Alice Oswald: Nature Poetry and Climate Change
Seren explores the inextricable links between Writer-in-Residence Alice Oswald's poetic worlds, and our changing one.
In the past century, the planet’s average surface temperature has gone up by about 1.1°C and global sea levels have risen around 8 inches, with 16 of the warmest 17 years on record occurring since 2001. All of this is causing extreme weather patterns with worsening hurricanes, floods and droughts around the world. This is without even mentioning the mass extinction of plant and animal life brought about by increased urbanisation and deforestation. We are causing mass climate and environmental change, and as our planet begins to alter, so must our artistic responses to it.
From William Wordsworth to Ted Hughes, poets have often used nature as a source of inspiration for their works. Groups of poets such as the Romantics wrote reverently about the natural, while also condemning what they viewed as negative environmental change. This change came in the form of sweeping urbanisation brought about by the industrial revolution in the late-17th to the early-18th century. Reactions came in the form of poems such as London by William Blake, who wrote about the appalling conditions of urban areas where ‘the chimney-sweeper’s cry.’
Like the Romantics, poets today continue to draw inspiration from the natural, and similarly react to changes in it. Both of the two most recent British Poet Laureates, Andrew Motion and Carol Ann Duffy, have produced pieces for The Guardian’s climate change campaign. Their poems, The Sorcerer’s Mirror and Keep it in the Ground, respectively, deal with issues surrounding the problems of climate change and environmental pollution. To have the two most prominent national poets of their time’s both produce works regarding these issues highlights it’s importance, as well as the changing state of nature poetry.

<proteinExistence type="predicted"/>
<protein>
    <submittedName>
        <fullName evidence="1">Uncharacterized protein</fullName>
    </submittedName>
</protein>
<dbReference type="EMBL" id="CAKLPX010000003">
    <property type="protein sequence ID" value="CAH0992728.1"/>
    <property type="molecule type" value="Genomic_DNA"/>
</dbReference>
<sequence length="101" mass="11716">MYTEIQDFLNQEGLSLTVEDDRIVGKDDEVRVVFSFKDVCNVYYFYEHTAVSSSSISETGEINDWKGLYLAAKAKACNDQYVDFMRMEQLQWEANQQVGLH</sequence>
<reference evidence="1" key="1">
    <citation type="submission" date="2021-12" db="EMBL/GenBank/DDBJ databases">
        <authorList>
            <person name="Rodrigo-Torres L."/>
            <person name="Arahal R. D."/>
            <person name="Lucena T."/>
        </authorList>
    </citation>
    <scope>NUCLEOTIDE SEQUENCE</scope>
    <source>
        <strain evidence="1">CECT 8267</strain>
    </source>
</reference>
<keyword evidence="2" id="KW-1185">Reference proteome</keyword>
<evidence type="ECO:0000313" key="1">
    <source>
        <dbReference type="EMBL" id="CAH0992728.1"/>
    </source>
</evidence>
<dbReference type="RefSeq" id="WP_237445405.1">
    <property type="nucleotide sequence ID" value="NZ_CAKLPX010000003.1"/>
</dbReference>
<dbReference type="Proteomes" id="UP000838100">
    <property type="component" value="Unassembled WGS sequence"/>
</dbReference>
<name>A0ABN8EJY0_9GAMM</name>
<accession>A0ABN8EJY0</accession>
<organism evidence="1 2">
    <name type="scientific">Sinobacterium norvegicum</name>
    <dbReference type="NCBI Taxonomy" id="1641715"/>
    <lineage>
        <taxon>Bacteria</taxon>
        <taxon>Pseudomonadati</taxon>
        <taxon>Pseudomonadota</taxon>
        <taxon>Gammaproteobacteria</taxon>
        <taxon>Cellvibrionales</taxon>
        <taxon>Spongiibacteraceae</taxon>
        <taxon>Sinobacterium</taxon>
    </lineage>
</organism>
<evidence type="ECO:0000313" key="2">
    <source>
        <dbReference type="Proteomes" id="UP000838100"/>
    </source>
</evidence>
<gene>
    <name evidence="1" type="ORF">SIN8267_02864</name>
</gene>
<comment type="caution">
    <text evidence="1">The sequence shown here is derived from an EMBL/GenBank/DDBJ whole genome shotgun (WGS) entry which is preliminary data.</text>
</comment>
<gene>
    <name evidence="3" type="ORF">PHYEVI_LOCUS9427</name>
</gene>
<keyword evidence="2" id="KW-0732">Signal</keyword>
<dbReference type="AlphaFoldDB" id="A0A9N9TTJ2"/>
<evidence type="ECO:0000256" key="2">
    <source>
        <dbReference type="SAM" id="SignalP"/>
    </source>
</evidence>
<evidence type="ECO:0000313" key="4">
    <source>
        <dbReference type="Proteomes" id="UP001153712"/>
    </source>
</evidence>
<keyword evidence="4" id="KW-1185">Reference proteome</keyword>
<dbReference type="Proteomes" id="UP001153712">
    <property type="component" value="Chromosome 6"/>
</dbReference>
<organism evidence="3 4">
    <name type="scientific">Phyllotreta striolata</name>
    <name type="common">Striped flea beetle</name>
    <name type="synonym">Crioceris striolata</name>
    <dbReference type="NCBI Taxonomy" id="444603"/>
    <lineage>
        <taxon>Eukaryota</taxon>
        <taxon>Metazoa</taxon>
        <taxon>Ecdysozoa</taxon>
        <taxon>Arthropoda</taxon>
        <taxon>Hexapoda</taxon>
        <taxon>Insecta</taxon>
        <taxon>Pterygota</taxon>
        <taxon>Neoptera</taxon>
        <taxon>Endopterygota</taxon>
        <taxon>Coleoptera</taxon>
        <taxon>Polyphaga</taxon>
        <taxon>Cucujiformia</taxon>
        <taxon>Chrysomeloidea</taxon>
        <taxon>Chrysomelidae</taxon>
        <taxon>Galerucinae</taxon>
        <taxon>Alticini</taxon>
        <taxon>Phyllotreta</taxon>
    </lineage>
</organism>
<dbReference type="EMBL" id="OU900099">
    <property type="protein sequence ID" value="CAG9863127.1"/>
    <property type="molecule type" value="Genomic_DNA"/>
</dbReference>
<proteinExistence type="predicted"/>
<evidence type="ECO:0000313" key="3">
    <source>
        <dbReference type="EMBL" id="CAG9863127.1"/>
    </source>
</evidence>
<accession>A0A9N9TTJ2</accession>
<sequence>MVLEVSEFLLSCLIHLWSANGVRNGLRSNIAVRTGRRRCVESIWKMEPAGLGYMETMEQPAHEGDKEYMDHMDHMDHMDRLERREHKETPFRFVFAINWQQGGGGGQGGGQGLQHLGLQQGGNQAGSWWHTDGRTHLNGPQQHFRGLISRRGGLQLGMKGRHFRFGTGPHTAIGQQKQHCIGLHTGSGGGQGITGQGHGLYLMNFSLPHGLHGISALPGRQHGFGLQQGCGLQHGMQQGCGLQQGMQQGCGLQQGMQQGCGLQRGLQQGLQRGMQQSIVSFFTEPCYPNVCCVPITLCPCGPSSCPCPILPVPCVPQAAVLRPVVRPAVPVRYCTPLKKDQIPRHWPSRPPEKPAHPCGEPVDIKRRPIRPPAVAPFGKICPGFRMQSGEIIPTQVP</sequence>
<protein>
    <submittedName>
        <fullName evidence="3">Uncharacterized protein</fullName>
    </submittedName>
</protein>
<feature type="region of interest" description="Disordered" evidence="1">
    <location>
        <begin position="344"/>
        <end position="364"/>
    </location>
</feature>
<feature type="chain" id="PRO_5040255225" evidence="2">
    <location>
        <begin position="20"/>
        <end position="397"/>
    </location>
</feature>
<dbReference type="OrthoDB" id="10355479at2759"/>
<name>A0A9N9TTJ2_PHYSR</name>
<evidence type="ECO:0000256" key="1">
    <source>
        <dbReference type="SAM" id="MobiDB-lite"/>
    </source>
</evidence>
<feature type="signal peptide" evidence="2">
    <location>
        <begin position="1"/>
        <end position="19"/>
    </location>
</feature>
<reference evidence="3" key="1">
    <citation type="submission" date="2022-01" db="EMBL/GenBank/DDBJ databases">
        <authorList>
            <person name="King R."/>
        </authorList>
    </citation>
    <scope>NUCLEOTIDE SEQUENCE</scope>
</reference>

Our current Writer-in-Residence, Alice Oswald, while having stated in the past that she is ‘not a nature poet’, nevertheless draws heavily from the natural world for use in her poetry. The relationship between people and nature is a major theme in much of Oswald’s work, with her T. S. Elliot-award-winning collection Dart being a prime example of this. Following the journey of the river downstream through the eyes of the people who live and work beside it, the poem interweaves human perspectives with that of the river’s.
Oswald states in a preface to the poem that she used ‘records as life-models from which to sketch out a series of characters – linking their voices into a sound-map of the river.’ The use of interchangeable pronouns throughout the poem between the people and the river clearly show that Oswald understands this idea of a ‘linking’ between people and nature. It illustrates that we are as much a part of the environment as the actual nature itself, especially when we work with it in a setting such as a river.
While Oswald’s poetry is not explicitly environmentalist, an argument could be made that it doesn’t have to be. It can be said that by simply using poetry as a motif Oswald is promoting the natural world that we as a people are ravaging in our never-ending quest for resources. This can be seen in her poem OldWood. In the first half of the poem Oswald takes the point of view of a tree chopper, describing the taking down of trees and the near disappearance of the red squirrel as a result. Then in the footnotes she takes a critical, mournful attitude as she lists the trees which have been chopped down, describing that ‘C is for both Copse and Corpse/ as G is for Grove and Grave.’
Without explicitly calling for the protection of the environment, Oswald is subtly condemning acts of environmental violence and destruction, which is in itself a very environmentalist stance. To write anything about nature is to be aware of the changing state of it in our world. For Oswald, and other contemporary nature poets, writing about nature is also to write about climate change, because the two are now so inextricably linked. Any promotion of the natural through creative forms like poetry is its own form of activism, and while the environment continues to change, so must our environmental poetry.
by Seren Livie